National Geographic : 1949 Aug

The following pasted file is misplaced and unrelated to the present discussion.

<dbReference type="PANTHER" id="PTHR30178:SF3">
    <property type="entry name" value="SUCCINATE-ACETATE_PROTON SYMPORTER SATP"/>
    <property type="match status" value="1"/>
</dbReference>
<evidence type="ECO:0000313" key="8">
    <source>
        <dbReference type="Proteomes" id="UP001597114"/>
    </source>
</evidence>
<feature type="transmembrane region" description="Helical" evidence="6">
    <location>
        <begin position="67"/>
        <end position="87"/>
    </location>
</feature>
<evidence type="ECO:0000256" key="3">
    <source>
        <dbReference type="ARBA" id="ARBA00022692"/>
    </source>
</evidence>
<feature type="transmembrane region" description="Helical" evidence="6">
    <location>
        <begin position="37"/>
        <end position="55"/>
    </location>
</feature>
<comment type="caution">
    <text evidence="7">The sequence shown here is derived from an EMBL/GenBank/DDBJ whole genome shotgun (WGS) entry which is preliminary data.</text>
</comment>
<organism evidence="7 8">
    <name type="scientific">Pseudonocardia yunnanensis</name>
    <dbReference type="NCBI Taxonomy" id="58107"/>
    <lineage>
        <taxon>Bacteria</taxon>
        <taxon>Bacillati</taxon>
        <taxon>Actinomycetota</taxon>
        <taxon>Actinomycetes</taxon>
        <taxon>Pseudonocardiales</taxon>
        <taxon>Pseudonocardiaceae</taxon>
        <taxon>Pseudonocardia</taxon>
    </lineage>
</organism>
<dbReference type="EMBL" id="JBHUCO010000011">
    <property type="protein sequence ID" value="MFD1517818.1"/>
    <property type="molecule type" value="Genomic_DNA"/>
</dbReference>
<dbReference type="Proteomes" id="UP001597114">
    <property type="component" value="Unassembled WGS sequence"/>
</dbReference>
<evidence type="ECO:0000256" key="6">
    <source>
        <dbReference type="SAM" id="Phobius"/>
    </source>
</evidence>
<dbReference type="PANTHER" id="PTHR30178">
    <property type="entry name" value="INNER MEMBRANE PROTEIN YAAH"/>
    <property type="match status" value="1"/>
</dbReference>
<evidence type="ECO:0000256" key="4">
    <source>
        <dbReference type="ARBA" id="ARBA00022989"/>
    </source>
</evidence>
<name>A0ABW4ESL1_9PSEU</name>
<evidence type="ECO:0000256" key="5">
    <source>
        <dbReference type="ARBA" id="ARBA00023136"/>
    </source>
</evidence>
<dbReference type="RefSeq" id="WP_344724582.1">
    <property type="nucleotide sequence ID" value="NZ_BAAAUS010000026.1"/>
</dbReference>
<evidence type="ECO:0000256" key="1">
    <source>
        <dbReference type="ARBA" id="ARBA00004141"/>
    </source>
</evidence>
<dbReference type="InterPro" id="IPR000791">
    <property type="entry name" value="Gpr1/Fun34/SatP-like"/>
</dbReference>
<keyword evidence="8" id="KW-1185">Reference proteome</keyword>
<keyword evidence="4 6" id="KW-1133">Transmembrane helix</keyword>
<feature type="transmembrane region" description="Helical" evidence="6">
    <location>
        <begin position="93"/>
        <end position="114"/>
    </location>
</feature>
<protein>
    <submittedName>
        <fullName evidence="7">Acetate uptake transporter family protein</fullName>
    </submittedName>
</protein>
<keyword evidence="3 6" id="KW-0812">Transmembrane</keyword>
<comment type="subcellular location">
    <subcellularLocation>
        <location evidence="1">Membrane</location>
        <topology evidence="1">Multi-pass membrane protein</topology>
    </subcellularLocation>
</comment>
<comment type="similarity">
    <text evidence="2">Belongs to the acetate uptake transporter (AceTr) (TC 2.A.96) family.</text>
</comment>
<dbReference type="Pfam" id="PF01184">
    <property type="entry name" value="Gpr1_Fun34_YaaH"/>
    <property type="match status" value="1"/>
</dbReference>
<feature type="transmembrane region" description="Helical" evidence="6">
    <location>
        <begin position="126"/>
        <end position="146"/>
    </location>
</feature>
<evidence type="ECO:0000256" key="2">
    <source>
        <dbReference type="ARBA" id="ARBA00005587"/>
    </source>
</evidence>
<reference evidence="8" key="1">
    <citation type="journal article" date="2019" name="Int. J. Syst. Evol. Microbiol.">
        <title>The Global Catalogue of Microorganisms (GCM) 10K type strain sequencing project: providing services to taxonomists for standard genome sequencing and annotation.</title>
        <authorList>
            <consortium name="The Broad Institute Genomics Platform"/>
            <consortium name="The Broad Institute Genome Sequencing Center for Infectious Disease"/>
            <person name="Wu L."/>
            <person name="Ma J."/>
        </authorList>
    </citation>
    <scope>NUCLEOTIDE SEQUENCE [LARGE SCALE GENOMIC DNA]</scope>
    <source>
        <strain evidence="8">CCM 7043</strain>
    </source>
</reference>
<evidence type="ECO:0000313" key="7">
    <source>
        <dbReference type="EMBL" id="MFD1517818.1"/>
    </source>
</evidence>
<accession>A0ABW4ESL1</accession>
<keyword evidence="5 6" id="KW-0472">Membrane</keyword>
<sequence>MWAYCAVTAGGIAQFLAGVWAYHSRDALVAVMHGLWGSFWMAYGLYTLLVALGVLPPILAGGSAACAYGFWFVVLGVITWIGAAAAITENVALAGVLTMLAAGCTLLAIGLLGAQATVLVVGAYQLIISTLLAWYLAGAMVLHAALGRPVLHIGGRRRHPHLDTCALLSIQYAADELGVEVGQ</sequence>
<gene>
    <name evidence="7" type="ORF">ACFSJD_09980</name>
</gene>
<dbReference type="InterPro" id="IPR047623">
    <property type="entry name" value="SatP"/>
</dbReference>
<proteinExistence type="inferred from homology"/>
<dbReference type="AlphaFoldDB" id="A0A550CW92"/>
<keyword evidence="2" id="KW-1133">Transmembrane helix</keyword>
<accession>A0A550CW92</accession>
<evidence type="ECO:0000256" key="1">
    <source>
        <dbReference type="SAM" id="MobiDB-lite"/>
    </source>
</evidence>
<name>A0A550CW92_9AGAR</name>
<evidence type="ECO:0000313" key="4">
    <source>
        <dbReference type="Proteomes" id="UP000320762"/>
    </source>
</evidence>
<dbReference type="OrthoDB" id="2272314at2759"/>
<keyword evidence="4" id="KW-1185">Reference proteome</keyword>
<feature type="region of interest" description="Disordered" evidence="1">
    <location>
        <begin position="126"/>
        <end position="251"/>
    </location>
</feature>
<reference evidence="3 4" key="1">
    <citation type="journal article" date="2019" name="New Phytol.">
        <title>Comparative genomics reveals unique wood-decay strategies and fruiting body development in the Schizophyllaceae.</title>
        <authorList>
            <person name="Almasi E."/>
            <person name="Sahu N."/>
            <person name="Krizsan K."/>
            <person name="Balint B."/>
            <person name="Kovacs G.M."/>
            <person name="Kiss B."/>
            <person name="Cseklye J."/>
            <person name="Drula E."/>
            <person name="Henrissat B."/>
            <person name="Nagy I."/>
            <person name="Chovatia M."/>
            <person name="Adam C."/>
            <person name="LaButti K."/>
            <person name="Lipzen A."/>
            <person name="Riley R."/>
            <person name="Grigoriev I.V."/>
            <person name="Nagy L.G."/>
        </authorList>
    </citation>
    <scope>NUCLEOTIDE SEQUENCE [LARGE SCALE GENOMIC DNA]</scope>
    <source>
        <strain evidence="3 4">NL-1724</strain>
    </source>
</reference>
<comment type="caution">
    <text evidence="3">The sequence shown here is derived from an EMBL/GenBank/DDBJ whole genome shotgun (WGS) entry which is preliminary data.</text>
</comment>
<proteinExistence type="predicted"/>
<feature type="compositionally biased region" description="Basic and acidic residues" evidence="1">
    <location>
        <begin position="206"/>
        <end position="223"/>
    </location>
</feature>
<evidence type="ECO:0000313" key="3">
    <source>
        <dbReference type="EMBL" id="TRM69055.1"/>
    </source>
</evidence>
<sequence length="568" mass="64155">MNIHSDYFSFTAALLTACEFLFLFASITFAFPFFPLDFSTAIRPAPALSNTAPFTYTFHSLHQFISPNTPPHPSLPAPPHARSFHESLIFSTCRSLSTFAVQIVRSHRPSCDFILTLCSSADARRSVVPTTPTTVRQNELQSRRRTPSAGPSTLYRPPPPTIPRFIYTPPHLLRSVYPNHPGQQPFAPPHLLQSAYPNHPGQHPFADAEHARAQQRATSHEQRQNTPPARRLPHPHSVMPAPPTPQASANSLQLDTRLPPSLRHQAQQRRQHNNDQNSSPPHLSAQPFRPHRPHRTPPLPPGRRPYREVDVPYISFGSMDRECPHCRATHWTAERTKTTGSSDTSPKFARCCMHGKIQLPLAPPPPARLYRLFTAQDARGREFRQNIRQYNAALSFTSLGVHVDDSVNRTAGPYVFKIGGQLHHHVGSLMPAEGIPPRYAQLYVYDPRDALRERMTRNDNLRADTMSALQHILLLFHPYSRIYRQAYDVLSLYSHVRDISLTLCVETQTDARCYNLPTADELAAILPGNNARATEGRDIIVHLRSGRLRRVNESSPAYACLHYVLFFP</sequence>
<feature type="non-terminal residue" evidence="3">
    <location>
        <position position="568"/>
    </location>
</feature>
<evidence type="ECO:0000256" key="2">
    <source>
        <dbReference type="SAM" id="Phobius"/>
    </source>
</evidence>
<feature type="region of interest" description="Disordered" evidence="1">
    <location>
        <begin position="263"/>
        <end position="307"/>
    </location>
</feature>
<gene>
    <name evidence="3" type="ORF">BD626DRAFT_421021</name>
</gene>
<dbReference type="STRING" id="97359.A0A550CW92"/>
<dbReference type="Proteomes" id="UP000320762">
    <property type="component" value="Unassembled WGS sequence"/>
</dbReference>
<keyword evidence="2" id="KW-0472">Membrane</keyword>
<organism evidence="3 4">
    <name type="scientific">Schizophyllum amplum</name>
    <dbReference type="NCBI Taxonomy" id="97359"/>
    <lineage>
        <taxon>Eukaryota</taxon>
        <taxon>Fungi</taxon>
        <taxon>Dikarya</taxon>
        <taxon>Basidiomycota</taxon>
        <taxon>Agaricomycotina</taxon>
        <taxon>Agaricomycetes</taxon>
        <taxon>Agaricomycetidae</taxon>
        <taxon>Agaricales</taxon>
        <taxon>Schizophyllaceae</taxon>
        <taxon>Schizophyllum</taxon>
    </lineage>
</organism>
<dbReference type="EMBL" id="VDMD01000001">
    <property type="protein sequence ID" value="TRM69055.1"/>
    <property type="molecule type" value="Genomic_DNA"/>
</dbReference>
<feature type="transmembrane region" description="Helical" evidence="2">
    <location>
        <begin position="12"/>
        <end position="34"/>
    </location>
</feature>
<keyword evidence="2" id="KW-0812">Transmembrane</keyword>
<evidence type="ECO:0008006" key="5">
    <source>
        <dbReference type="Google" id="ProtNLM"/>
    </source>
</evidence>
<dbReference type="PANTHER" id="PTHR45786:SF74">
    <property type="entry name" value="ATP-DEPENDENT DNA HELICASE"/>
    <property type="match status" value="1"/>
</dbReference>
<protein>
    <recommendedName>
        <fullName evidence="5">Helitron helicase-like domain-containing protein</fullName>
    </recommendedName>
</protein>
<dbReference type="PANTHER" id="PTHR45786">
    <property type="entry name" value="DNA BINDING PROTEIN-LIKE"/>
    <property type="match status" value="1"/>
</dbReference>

New England's Green Glory Holds These Hikers Spellbound. Vermont Boulders above Sherburne Pass Make a Fine Grandstand College students and summer hotel workers gaze afar from Deer Leap Mountain overlooking a lovely rolling countryside. South from this peak the Appalachian Trail coincides with Vermont's Long Trail. In my years of living in Washington, D. C., I've spent many week ends in the closed shel ters in Virginia's Shenandoah National Park. They are maintained and operated by the Potomac Appalachian Trail Club. A visit to Pocosin Shelter was typical. Ten of us-four girls and six boys-drove from steaming Washington to the Blue Ridge for a week end 3,000 feet up in the cool hills. We parked the cars just off the fire road close to the Skyline Drive. The enclosed cabin, built of squared chestnut logs, had a stone-flagged front porch; in one corner was an open fireplace. All hands pitched in to get supper on the table in a hurry. One couple grilled sizzling steaks. Rolls crisped in tin plates tilted toward the flames. The lid of a huge gray coffeepot fluttered. Against the fading sky a whippoorwill swooped. We moved a table from the porch to the hard-packed ground in front. Every one pounded the table with tin plates. Soon the "chef" slapped down a red-hot steak before each famished customer (page 234). One of the girls forked out steaming ears of corn. Taunts and chatter gave place to brief demands mumbled through busy jaws: "Butter, please!"-"Pass the rolls"-"Who's got the salt?" Someone handed out apples, and we watched the peels curl in the coals. The yellow disk of the full moon lifted in the east. One of our party softly played a harmonica. Cabins Provide Everything but Food Pocosin, like the other three closed shelters in Shenandoah National Park, has double deck bunks with mattresses and blankets. It contains a stove, cooking utensils and dishes, adequate tableware-everything for the hiker's comfort except food. All these cabins are near enough to roads so that it's easy to tote in grub, even for several days' stay. Each hut is kept locked. To the reserving party the key is lent for the period of use.